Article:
A kick-butt email marketing program starts with a rock-solid list. No list, no luck. But let’s be real—starting a list from scratch is hard work, though it sure beats the damaging effects of buying or renting an email list (the horror!).

Nothing competes with an organic, homegrown list you’ve built from the ground up. These lists are filled to the brim with expectant, engaged, and downright valuable recipients. So, how do you get these one-of-a-kind subscribers to consent to you regularly entering their precious inbox? Good question.

Below, you’ll find some of my favorite time-tested email list signup forms that’ll have subscribers jumping to join your list.

Vital Components of a Compelling Signup Form

Before we get to the different approaches, let’s take a second to catch up on the necessary elements of every signup form. Without these ingredients, your form will fall flat and underperform—regardless of how strategic you’ve been with the where, when, and how:

Add Value – Your signup form needs to answer the question: “What’s in it for me?” You can’t just ask for an email address—you need to give something first: whether that’s information, convenience, or a coupon.

Pack a Powerful CTA Punch – Sure, you can ask visitors to “subscribe” or “sign up,” but think about more powerful CTAs like, “Get my free ebook!”, “Join the movement,” or “Yes, count me in!”

Create Clear Expectations – Let your subscribers know exactly what’s coming to their inbox. What kinds of content will they be receiving? How often?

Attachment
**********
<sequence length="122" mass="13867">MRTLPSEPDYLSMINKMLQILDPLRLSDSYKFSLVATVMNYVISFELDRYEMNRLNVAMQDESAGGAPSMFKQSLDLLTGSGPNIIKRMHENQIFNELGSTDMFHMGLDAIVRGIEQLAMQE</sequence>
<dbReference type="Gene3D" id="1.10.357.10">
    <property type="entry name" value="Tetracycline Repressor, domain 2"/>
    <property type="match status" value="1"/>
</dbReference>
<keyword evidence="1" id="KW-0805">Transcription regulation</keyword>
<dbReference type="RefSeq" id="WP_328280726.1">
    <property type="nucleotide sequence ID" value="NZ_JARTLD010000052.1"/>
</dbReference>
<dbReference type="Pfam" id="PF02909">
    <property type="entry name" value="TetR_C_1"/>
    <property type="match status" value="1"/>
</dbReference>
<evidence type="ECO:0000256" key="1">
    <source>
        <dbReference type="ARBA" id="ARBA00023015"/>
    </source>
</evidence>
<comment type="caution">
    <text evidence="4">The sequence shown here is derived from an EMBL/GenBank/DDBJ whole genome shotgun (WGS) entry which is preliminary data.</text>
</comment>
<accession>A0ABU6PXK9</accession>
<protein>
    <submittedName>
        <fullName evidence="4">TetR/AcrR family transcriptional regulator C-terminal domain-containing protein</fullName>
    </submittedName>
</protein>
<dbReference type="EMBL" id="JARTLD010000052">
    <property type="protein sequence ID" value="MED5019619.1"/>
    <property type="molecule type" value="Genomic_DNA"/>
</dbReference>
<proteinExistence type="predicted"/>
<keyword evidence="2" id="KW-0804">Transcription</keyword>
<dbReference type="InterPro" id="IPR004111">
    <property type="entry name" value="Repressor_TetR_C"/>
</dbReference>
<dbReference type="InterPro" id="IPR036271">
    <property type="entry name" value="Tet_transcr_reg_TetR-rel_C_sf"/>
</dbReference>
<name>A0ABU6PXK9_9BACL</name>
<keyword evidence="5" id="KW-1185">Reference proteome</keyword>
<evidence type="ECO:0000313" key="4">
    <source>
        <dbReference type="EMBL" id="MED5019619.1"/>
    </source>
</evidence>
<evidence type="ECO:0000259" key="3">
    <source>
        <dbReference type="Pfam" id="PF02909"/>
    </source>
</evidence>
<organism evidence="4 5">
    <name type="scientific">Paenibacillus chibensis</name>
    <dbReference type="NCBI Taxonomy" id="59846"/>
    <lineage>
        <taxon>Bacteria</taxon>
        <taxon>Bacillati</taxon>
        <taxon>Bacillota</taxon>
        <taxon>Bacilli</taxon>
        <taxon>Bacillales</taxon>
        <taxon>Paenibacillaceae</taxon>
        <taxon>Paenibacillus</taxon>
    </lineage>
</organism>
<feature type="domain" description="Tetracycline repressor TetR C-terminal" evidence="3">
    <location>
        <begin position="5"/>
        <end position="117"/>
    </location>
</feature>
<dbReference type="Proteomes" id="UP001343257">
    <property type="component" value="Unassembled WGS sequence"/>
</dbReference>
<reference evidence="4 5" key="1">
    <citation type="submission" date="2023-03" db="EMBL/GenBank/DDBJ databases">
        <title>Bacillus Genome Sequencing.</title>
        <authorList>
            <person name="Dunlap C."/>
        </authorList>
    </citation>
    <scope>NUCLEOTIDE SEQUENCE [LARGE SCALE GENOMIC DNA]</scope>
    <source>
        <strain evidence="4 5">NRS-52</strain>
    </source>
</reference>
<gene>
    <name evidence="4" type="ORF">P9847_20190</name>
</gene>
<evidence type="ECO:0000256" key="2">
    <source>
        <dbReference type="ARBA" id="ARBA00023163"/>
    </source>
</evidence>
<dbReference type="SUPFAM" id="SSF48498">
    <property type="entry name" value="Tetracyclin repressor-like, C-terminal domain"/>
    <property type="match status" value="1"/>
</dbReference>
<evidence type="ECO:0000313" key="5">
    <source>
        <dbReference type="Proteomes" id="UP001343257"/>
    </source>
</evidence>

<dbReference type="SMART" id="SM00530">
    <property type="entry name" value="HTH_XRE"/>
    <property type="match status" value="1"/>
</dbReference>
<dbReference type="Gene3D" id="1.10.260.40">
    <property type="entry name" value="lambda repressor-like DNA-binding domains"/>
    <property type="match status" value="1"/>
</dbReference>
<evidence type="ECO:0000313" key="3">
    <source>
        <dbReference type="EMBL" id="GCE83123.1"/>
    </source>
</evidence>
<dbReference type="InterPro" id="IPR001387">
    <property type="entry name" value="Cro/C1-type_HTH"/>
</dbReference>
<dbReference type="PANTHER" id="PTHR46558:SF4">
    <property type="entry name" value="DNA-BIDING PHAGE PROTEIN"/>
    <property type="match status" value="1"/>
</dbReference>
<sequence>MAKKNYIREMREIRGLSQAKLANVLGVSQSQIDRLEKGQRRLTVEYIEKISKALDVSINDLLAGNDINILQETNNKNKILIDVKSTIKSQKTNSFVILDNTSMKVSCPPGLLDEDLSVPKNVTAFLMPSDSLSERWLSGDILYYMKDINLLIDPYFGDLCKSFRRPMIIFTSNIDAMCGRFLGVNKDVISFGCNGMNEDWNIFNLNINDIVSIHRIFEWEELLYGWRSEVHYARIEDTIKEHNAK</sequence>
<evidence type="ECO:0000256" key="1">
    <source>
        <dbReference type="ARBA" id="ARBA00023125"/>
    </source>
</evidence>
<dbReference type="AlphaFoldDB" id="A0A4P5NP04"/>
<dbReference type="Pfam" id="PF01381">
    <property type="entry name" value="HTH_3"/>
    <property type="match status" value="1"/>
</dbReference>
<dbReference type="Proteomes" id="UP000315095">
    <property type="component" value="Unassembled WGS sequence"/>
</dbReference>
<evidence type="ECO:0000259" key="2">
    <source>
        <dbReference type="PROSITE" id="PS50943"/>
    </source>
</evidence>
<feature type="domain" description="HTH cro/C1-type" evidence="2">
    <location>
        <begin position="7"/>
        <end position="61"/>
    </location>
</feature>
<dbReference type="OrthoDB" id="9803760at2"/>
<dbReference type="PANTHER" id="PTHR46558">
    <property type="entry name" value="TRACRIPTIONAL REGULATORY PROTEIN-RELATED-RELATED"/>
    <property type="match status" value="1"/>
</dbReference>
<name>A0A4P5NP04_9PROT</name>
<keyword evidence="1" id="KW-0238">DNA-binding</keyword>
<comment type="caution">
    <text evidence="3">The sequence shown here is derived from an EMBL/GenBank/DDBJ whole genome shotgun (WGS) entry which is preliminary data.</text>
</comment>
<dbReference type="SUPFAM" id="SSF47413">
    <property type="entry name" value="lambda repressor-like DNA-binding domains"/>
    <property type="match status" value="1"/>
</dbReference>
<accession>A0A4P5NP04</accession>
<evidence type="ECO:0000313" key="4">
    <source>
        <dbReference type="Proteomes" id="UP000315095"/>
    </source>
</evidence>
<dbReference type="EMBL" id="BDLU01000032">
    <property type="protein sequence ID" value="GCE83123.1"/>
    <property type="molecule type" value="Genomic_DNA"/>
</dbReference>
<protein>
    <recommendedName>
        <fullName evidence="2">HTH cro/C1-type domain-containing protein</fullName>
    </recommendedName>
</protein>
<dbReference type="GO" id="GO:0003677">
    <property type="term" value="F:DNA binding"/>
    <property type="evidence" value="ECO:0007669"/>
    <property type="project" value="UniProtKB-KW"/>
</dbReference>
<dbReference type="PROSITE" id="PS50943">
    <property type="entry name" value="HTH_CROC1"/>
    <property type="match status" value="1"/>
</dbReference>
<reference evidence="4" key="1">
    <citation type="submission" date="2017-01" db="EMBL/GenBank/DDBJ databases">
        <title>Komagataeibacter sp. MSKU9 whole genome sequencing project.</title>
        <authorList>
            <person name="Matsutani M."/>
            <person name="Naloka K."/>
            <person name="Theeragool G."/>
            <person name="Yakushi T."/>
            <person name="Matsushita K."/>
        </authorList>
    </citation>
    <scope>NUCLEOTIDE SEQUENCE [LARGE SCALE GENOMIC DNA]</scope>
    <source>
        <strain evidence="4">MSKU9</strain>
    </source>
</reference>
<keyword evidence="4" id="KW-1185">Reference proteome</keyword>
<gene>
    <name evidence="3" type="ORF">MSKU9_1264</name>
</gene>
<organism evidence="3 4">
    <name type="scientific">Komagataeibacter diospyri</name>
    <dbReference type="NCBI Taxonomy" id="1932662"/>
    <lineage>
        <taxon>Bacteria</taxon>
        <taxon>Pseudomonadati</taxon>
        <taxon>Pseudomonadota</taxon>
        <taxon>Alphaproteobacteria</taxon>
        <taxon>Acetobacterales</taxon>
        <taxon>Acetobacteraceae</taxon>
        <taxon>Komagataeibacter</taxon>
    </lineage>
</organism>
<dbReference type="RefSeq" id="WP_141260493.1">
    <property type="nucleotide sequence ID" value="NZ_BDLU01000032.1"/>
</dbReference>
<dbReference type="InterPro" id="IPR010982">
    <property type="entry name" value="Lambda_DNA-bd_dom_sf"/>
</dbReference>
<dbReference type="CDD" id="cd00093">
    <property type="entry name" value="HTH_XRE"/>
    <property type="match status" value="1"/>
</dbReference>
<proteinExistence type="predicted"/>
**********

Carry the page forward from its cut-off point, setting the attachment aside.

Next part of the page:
Keep Branding Consistent – Your signup form should be a cohesive part of your brand and the viewer’s experience. Make sure your fonts, colors, and tone in the signup form match the voice of the page it lives on.

Make it Simple – Don’t require your potential subscribers to enter their name, hometown, favorite color, and beverage of choice to subscribe to your email list. Keep it simple. Ask for an email address. You can gather more information about your subscribers down the road.

Irresistible Email List Signup Forms

1. Hit ‘Em Hard on Your Homepage

Visit Backlinko.com, and you’ll be smacked in the face straight away with a full-page email list signup form. Most people don’t just stumble upon Backlinko—they visit because they know the owner, Brian Dean, is an SEO guru. Instead of beating around the bush, Brian jumps straight to the point with an impossible-to-miss signup form promising  “proven traffic tips.” That’s an SEO enthusiast’s dream come true!

If you’re not a big name brand with some clout, this in-your-face tactic might not be as effective. But notice how the form is followed up by Brian’s big-name customers like Entrepreneur, Forbes, HuffPost, Inc, and even a testimonial from CEO Larry Kim. That’s to establish a little bit of social proof. If you haven’t yet established brand credibility, add some social proof of your own (maybe a customer quote or two) to give viewers rationale for sharing their email address.

2. Offer Page-Specific Add-ons

Create signup forms that are relevant to the page your visitor is reading. For instance, Legion Athletics offers a full beginner’s guide to weightlifting on their intro article to strength training. And on all their supplement research posts, they provide coupon codes for their products in exchange for an email address.

Make sure your signup form matches the content you’re serving. You could imagine how alienating it would be if Legion Athletics used a signup form promising coupons for their whey protein products on an article about vegan nutrition. Or by promoting a men’s guide to bodybuilding on a female-focused workout page.

3. Wait, There’s More